INTERNATIONAL crude oil markets will likely flirt with volatility on macroeconomic considerations, even though Dated Brent prices are expected to average above US$80/b in coming months, as supply risks and strong Asian demand temper the impact of bearish events including those triggered by the Credit Suisse turmoil.
“Dated Brent prices should average US$82-$85/b for the next few months before increasing into the upper US$80s to $90/b later in the year,” as inventory levels will grow more slowly and ultimately shift to declines around mid-year, S&P Global Commodity Insights said in its latest March Commodities brief.
Persistent geopolitical supply risks, falling inventories, expectations of the OPEC+ group’s efforts to maintain market balance, as well as hopes of resurgent China demand, will stay dominant themes, although the tumult stirred by the Swiss bank, caused by its liquidity and the slump in its share price, have fueled concerns of a broader financial crisis that could escalate brewing risks of a global recession.
Reflecting fears of a spreading banking crisis, Platts, part of S&P Global, assessed Dated Brent at a 15-month low of US$71.84/b March 15.
UBS, another Swiss Bank, subsequently agreeing to buy Credit Suisse should restore some semblance of calm. Dated Brent was assessed little-changed at US$71.705/b March 20 as news of the takeover percolated but edged up to reach US$73.775/b March 22.
Asia’s demand push
Asia is expected to contribute over 70% of global oil demand growth in 2023, S&P Global said, noting that for the second year in a row, jet fuel and kerosene demand is forecast to grow the most in volume, followed by gasoline and diesel.
Global oil demand is forecast to reach 104.8 million b/d in 2024, up 2.3 million b/d from 2022 and 2.6 million b/d higher than in pre-pandemic 2019, it added.
India was the key driver of Asia’s oil demand growth in 2022 and will contribute about 17% of regional growth this year, with the country’s overall oil demand in 2023 expected to be 7% above levels in 2019, compared with 3% higher for all of Asia, S&P Global has projected.
India’s PMI’s for both manufacturing and services remained above the 50-threshold level in January, pointing to an expansion in these sectors. The overall S&P Global composite PMI index strengthened to 59 in February from 57.5 in January, with the latest reading pointed to the 19th straight month of growth in private sector activity.
To cater to strong demand and to ensure its oil supply strategy does not encounter hurdles if Russia faces additional sanctions over its war in Ukraine, India has also intensified discussions with the US for crude oil imports.
India’s imports of Russian crude surged to 700,000 b/d in 2022 from 100,000 b/d in 2021, boosting the market share of Russian crude in India's overall crude import basket to around 15% from 2.2% over the same period.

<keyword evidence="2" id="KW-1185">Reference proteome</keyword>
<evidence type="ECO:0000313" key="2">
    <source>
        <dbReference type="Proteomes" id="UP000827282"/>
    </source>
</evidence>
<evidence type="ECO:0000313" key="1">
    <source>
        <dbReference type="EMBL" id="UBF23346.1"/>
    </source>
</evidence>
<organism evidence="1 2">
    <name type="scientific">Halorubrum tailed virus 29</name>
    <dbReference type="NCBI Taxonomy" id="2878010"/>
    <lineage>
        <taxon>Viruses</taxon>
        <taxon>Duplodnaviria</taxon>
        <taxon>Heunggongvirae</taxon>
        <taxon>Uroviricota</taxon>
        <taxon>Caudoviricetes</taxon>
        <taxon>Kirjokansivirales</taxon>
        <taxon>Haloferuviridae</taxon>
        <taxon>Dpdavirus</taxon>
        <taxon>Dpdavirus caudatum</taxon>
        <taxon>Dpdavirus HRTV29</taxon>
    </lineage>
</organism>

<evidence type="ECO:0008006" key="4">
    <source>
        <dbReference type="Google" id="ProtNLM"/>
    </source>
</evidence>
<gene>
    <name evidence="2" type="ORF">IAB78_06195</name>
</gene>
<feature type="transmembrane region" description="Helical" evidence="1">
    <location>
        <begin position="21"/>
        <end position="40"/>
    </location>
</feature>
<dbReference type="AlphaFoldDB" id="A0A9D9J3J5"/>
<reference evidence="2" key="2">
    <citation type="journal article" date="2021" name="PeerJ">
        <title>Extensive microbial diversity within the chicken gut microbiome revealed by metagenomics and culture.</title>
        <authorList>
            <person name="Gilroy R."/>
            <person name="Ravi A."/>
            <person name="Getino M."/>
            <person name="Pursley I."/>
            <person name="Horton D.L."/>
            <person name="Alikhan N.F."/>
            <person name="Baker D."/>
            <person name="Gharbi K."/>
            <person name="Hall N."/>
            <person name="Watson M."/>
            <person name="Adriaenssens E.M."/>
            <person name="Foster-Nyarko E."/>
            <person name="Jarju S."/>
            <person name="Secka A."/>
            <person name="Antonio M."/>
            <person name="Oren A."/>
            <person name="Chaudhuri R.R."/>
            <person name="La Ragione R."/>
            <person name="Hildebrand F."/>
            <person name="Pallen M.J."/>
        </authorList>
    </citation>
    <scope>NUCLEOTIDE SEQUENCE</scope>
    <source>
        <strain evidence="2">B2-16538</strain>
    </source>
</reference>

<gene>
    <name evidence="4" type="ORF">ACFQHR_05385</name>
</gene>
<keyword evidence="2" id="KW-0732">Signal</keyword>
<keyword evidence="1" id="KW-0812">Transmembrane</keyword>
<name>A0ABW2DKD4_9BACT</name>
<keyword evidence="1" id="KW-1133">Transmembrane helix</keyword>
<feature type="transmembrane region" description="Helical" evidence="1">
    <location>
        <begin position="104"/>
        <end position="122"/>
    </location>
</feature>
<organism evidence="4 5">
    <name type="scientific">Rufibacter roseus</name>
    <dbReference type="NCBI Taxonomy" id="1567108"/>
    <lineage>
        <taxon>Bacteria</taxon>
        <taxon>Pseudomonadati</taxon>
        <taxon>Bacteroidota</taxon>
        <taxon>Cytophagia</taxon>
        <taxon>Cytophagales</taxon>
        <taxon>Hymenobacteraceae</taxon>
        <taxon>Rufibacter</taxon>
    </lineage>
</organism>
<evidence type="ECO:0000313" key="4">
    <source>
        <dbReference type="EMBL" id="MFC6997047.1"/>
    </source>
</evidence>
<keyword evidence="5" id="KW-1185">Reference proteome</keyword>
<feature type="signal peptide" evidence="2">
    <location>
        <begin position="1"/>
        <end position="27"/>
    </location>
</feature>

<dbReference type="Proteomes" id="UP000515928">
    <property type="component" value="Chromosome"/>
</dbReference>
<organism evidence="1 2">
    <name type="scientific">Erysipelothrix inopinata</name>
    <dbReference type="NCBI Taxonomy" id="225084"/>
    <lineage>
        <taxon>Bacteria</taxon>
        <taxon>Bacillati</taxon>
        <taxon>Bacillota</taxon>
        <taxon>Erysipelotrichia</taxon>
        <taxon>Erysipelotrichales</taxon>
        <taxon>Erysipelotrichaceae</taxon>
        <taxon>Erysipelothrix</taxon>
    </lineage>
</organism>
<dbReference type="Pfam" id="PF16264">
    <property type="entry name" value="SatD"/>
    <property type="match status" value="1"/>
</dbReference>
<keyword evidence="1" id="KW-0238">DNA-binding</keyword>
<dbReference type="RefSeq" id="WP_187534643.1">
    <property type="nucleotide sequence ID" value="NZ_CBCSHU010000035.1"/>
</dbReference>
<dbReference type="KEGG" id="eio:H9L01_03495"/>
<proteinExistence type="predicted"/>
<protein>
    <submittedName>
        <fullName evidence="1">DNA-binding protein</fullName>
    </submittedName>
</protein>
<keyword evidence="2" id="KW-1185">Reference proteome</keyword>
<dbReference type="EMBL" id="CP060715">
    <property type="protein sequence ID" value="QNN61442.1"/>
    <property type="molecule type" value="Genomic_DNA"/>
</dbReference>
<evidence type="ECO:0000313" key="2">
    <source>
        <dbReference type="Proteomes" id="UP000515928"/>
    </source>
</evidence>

S&P Global expects India’s Russian crude imports to increase further to around 1.2 million-1.5 million b/d in 2023 and comprise around 25%-30% of its total crude imports.
China is also expected to provide bullish momentum to oil demand in 2023 as it reopens after pandemic lockdowns that continued until late last year.
During the second half of 2023, China is expected to drive world oil demand to record levels, the International Energy Agency said in its latest monthly oil market report, adding the global economic outlook has benefitted from China’s economic momentum, with rebounding February PMI data and robust air traffic demand.
Also noteworthy is China’s increasing crude imports from Russia as it snaps up attractively priced Russian crudes shunned by the West.
China's crude oil imports from Russia surged to a record high of 2.01 million b/d (7.69 million mt) in February, General Administration of Customs data released March 20 showed.
S&P Global expects the uptrend to continue in March when imports of Urals crude from Russia are likely to hit a 33-month high, with PetroChina and independent refineries both seen to be receiving hefty deliveries.
OPEC+ supply considerations
The OPEC+ coalition’s crude oil production fell by 80,000 b/d in February, the latest Platts survey by S&P Global Commodity Insights found, with volumes dropping in Iraq, Angola and Kazakhstan.
The decline came despite a small increase in Russian output of 10,000 b/d to 9.86 million b/d as the key OPEC ally continued to show resilience to western sanctions targeting its oil sector.
With several countries still struggling to raise or even maintain output due to internal disruptions or lack of investment, the OPEC+ alliance continues to massively underproduce its quotas, even with the group agreeing to slash them by 2 million b/d from November 2022 through end 2023.
Overall OPEC+ compliance among countries with quotas was 153% in February, according to S&P Global calculations, meaning the 22 members combined were still 1.91 million b/d short of their production targets. Gains in demand growth will likely allow OPEC+ to avoid reducing quotas in H2. The OPEC+ monitoring committee set to meet April 3, when further cues could emerge on its future strategy.
Meanwhile, the threat of further sanctions by the West on Russia also keeps the market underpinned.
According to the Chinese Zodiac Calendar, 2023 is the Year of the Rabbit, with the animal symbolizing hope, longevity, peace, and prosperity. Only time will tell whether the coming months usher in a period of calm or more global uncertainty.
Surabhi Sahu, Senior Editor, S&P Global Commodity Insights.